Reviewed by Gloria Feit, November 2017.
An IQ Novel #2
Mulholland Books, October 2017
From the publisher: Ten years ago, when Isaiah Quintabe was just a boy, his beloved brother was killed by an unknown assailant. The unsolved crime has gnawed at his gut and kept him up nights, boiling with anger and thoughts of revenge. The search for the killer sent him plunging into despair and nearly destroyed his life. Now, Isaiah has a flourishing career, a new dog, and a near-iconic status as a PI in his hometown of East Long Beach, but a chance encounter reopens a wound that never fully healed. He has to begin the hunt again – – or lose his mind. A case takes him and his skeptical don’t-call-me-a-sidekick partner, Dodson, to Vegas, where Chinese gangsters and a terrifying seven-foot loan shark are stalking a beautiful DJ and her deadbeat boyfriend. If Isaiah doesn’t find the couple first, they’ll be murdered. Awaiting the outcome is the love of IQ’s life: fail, and he’ll lose her. Isaiah’s quest is fraught with treachery, menace, and startling twists, leading to the mastermind behind his brother’s death, Isaiah’s own sinister Moriarty. Rich with action, suspense, and ingenious surprises, Righteous confirms Joe Ide as one of crime fiction’s most exciting new voices.
To say that Marcus was “the best person in the world” is only an understatement to Isaiah. He’d never gotten over his brother’s death, which haunts him more each day, and he is determined to track down the person responsible. Everything that follows in this second book in the series stems from that. And this book is everything that the initial book led the reader to expect from this author. And the more he discovers leads him to only one conclusion: “This was no accident. This was a hit.”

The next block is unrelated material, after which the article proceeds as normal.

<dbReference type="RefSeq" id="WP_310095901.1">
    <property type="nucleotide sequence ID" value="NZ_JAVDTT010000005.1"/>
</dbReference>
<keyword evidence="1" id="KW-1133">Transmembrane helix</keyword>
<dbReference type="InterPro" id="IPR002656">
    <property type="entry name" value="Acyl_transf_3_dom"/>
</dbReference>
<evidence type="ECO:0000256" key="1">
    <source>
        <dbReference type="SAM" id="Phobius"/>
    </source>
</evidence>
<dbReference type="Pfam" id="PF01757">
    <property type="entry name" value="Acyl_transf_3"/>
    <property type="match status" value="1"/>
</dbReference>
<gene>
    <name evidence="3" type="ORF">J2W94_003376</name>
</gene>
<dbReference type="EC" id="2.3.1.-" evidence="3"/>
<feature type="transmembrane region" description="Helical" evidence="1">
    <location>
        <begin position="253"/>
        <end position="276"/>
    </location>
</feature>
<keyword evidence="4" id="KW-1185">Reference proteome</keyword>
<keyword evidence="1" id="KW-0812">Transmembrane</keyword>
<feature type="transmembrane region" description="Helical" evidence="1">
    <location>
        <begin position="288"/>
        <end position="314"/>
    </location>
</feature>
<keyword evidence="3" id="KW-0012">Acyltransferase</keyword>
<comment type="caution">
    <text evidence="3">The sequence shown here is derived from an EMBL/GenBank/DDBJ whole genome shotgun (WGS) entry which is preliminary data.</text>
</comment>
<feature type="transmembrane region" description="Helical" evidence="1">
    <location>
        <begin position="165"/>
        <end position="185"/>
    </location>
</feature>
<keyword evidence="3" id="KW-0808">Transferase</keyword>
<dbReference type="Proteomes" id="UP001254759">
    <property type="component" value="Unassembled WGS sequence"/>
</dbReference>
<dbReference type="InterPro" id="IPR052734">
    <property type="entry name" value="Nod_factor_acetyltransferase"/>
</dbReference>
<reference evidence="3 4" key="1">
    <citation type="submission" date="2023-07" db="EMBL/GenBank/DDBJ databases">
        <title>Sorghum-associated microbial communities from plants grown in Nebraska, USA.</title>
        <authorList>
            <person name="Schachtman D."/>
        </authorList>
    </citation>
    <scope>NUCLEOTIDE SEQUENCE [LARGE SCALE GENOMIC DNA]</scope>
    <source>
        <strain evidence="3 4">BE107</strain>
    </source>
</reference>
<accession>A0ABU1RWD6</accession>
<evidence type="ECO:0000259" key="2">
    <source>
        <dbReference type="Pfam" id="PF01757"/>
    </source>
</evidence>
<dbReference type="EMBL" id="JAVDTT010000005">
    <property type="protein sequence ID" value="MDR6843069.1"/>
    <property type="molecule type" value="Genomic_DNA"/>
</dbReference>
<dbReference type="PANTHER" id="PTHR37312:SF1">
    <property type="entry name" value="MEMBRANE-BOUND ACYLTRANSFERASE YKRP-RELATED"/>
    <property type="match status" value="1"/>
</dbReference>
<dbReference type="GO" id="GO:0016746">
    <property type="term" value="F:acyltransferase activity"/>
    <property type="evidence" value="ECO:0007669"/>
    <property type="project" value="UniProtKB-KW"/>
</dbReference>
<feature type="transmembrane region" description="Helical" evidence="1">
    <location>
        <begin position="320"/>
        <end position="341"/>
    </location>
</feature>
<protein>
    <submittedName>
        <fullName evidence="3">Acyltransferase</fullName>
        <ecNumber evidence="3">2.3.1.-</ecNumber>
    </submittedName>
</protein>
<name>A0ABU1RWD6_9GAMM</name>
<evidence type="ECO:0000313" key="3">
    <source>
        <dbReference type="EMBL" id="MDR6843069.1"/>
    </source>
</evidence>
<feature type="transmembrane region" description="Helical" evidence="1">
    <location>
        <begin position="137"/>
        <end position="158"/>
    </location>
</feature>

Chapter One introduces Janine Van, a young Asian woman working as a DJ, whose name as a DJ is Dama, so chosen because “it was different and the Chinese word for weed.” Only 21 years old, she gets paid $750 a set, and plays 2 sets a week, but the gambling she does in her hometown of Vegas eats up her paychecks very ably. Now she and her boyfriend Benny are deeply in debt; the 20% vig has now raised that debt to $9,000, $1400 for the vig alone. She loved Benny, but he was a lousy gambler, “More than half the debt was his.” The loan shark is getting very impatient for his money, Janine and Benny were living out of a seedy motel room, “a dump to begin with,” and the collector, a man named Balthazar, was seven feet tall, from Saskatchewan, “right across the border from Montana.” Their reaction to the unpaid debt is to dump Benny in a 360 acre, 200 foot deep landfill, threatening to give the same punishment to Janine if the debt isn’t paid by the end of the week.
The author has a new assortment of fascinating characters to whom his readers are introduced in this book, including Sarita, a young woman who had been Marcus’ girlfriend “back when Isaiah was in high school, and he’d always had a crush on her.” The bad guys in this series entry are pretty frightening, and there’s a great deal of violence and gunplay, reader be warned. But the tale is brilliantly told, Isaiah a fascinating protagonist. Can’t wait for the next in the series! And this entry, as was the first one, is highly recommended.
Reviewed by Gloria Feit, November 2017.